According to the official version of Freud’s career, sexuality scarcely entered his mind as a topic of interest until, to his shock and embarrassment, it was forced upon him by his patients’ indecent confessions. His early psychological papers and his letters to Wilhelm Fliess, however, show just the opposite: it was a sex-obsessed Freud who tried to harangue those patients into admitting that they harbored the perverse desires and guilty secrets that were already on his mind. But when and why had sexual issues become paramount for him? His surviving letters from adolescence are those of a moralizing, misogynistic prude, and the same qualities appear in his early engagement letters, beginning in 1882.
Perhaps the best-known result of taking cocaine is sexual disinhibition.
Crews makes a compelling case that the cocaine use and the sex-obsession are connected. And then there’s the grandiosity…
[T]hanks to Fleischl’s exhilarating influence and to his own solitary cocaine ingestion, Freud was beginning to feel that a choice was looming between directly intuitive, audacious knowledge and narrowly focused laboratory science. Returning from one nocturnal rendezvous with a suffering but voluble Fleischl, he wrote excitedly of “the intellectual elation, the stimulation and clarification of so many opinions,” and added, “This magic world of intellect and unhappiness contributes a great deal, of course, to my estrangement from my surroundings.”
Given the well-known touchiness and grandiosity of habitual cocaine users, it is hard to avoid the inference that the drug contributed to the subsequent prominence of the contentious, self-dramatizing, and persecution-minded side of Freud’s personality.
Already by 1886, then, Freud was displaying premature certainty, impatience with methodological safeguards, truculence, and a belief that he was destined for great things. Those weren’t traits that blossomed after he developed psychoanalysis and felt a need to defend it. They were the very engine of invention.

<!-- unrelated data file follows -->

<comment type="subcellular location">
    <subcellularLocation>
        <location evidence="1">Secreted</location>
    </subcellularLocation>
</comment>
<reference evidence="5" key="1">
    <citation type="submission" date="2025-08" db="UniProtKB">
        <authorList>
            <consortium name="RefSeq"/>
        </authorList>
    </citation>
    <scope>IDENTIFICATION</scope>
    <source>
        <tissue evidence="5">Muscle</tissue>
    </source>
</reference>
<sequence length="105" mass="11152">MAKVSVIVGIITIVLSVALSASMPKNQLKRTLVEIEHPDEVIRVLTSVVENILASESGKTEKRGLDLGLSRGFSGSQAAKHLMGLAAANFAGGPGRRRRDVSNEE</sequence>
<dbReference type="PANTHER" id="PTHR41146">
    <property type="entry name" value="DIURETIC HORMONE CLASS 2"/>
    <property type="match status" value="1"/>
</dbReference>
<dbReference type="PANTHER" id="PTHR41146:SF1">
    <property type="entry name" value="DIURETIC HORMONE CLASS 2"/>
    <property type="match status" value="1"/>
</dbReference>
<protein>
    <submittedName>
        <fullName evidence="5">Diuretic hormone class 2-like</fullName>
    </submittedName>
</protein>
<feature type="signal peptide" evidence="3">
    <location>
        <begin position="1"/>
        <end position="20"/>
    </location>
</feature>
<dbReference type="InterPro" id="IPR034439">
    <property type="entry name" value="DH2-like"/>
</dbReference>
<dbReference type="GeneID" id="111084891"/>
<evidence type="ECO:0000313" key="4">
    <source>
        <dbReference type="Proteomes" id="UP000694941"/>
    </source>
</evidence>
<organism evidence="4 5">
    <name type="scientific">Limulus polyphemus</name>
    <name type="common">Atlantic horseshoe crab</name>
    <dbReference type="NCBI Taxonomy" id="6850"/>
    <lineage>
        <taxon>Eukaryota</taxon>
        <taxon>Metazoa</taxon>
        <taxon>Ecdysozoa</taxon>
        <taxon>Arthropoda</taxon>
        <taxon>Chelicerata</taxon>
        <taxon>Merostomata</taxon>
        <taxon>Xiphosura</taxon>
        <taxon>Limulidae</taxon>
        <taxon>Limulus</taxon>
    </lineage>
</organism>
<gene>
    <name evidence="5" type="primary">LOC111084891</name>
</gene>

Guru attributes, you might call them. Dunning Kruger for the gifted.
The use of cocaine favored a certain manner of thinking—associative, self-confirming, visionary, and all-explanatory—that was inappropriate to the traditional practice of science and medicine but well suited to the original mode of inquiry that Freud increasingly favored…Freud’s psychoanalytic inquiries put into play a deliberate lowering of his empirical guard: suspending skepticism, ignoring the judgments of his peers, and ascribing cryptic meaning to his own presumptive memories and to words tendentiously plucked from his clients’ rambling. If a metaphor or a suggestive pun came to his own mind, he would assume it had emanated from his patient’s unconscious and that it constituted evidence for whatever supposition he was favoring at the time. And, still more self-indulgently, he believed that such insight gave him veridical access to the patient’s traumatic past. That was divination, not research, and it entailed the same erasure of commonsense boundaries that occurs in drug states.
People who are convinced they know things that they can’t possibly know – they never cease to amaze me. It’s interesting to learn that it’s like a cocaine high.